A newsmaker you should know: Mt. Lebanon teen's vision hits big screen

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Christopher Kelley may be only 18, but the Mt. Lebanon resident already has written and directed a feature film.

Mr. Kelley started writing "Let Me Down Slowly" the summer after finishing his freshman year at Mt. Lebanon High School. By the time he was done filming the screenplay in January, he had tacked onto his name the titles of editor and director in the film credits, which he hopes may roll on a screen at either the Sundance or Slamdance film festivals.

"Initially, I wanted to write a horror movie with real, fleshed-out characters, rather than the cardboard characters you usually get," he said. "The film gradually developed from a horror film into a teenage, angsty drama with elements of the thriller and horror genre."

Mr. Kelley is majoring in cinema/photography and politics at Ithaca College, where he is a freshman. He had made some films in high school for classes in television production, advanced video production and digital filmmaking, but the 71-minute "Let Me Down Slowly" is his first, full-scale feature movie.

The film was shot mostly in Mt. Lebanon with a couple of outdoor shots on Mount Washington and in Castle Shannon.

"I wrote it with the location of my grandmother's house in Mt. Lebanon in mind, and that's where I actually filmed it," he said.

Five theater-trained actors who attended Mt. Lebanon High School appear in the film: Nathan Bateman, Caroline Connell, Craig James Ketchum, Quinn Kobelak and Tory Pasternak.

While filming the movie, he discovered some dialogue didn't work the way he initially envisioned it. As a result, he ended up changing some of the script.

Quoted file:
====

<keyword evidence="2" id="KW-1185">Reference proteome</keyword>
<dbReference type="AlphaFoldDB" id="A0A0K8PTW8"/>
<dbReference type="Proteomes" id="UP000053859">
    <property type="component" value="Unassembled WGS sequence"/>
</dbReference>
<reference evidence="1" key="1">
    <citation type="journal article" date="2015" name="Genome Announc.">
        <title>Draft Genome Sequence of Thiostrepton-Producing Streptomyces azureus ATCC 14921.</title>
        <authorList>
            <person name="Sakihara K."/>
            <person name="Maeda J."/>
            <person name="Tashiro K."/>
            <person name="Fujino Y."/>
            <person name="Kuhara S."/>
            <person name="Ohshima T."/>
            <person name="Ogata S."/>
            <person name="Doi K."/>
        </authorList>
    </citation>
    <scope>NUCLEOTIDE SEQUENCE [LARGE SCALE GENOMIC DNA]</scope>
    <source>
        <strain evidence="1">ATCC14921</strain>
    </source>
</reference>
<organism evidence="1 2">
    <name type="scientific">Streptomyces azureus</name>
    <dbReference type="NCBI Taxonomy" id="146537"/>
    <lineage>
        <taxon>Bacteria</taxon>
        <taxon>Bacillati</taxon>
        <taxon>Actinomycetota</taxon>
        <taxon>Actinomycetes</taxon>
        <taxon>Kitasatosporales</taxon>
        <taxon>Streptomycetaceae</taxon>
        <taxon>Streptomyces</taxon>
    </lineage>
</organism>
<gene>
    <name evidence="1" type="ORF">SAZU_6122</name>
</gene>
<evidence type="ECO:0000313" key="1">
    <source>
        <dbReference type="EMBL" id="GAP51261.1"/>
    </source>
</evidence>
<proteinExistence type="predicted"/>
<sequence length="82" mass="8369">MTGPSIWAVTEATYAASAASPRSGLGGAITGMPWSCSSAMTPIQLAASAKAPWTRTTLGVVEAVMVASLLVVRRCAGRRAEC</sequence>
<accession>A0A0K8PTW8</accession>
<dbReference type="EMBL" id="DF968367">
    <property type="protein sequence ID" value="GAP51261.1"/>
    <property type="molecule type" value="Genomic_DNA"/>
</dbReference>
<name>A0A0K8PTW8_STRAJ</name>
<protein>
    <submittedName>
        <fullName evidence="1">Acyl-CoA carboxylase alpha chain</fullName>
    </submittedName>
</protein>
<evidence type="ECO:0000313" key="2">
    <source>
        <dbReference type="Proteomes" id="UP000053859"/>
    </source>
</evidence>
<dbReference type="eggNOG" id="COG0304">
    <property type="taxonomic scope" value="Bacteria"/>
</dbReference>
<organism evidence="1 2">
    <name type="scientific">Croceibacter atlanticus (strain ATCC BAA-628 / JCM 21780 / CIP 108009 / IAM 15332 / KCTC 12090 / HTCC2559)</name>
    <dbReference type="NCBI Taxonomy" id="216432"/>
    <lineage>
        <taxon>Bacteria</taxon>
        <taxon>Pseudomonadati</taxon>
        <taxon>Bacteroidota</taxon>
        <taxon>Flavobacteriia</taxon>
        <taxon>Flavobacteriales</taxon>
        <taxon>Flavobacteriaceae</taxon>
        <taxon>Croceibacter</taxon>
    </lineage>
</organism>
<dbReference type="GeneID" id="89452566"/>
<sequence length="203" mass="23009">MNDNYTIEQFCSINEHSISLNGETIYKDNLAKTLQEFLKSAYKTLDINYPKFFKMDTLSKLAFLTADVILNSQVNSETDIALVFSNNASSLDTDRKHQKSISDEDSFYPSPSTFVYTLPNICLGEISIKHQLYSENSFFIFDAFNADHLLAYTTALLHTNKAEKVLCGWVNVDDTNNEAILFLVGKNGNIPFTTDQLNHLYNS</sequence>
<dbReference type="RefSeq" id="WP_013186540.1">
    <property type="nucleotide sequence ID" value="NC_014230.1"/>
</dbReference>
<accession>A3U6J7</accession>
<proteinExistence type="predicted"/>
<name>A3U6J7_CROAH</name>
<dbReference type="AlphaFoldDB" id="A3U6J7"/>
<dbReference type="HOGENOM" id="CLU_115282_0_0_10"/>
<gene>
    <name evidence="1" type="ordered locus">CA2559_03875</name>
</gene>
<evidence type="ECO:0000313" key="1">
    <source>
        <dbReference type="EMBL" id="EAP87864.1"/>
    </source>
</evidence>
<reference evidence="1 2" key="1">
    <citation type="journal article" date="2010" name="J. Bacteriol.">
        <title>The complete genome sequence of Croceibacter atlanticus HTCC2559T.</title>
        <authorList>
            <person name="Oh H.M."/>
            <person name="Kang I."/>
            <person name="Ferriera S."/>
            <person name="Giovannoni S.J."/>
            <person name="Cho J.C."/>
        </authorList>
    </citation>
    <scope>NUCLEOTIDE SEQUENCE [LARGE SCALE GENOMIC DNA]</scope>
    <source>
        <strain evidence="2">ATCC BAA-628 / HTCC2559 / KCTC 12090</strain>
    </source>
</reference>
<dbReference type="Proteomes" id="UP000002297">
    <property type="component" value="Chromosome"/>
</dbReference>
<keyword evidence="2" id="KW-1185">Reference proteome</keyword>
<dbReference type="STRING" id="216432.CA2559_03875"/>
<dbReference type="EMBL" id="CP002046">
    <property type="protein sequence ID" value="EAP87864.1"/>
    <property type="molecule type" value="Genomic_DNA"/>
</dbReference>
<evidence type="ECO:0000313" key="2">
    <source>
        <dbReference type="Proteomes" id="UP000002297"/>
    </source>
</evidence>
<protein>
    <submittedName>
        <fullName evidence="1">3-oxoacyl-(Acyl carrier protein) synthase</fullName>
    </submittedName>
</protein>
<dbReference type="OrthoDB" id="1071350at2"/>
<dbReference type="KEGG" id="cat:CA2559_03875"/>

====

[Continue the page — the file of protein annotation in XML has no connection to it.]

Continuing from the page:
The young filmmaker recently sent his movie to Park City, Utah, home of both the Sundance and Slamdance film festivals. He'll find out in late December whether his film has been accepted for inclusion in the festivals, held concurrently in January.

"Slamdance was born out of rejects of the Sundance Festival and is geared to first-time directors," Mr. Kelley said. "[My film] won't have any public screenings in the Pittsburgh area until after Sundance and Slamdance, because I want to premiere there. If the film gets accepted at either venue, I hope to be able to travel to Park City to attend the screening."

Filmed in color, the movie cost about $10,000 to produce. Money was provided by producer Julian Schwartz of Mt. Lebanon and Mr. Kelley's parents, Clint and Cindy Kelley.

An unfinished version of the film was screened at a public critique viewing at Mt. Lebanon Public Library.

"The library audience of about 45 people wrote down what they liked and disliked about the film and what they'd change," Mr. Kelley said. "They also rated the film on a scale of 0 to 100 and came up with a average score of 86."

At the moment, Mr. Kelley is working on a couple of ideas for additional films, but he wants to take some time off to get acclimated to college life and a study regimen.

"My goal is to someday adapt Virginia Woolf's novel, 'Mrs. Dalloway' to the screen," he said. "I love her writing and the way she shows how wartime trauma and mental instability affect her female characters' day-to-day lives."


Dave Zuchowski, freelance writer: suburbanliving@post-gazette.com.


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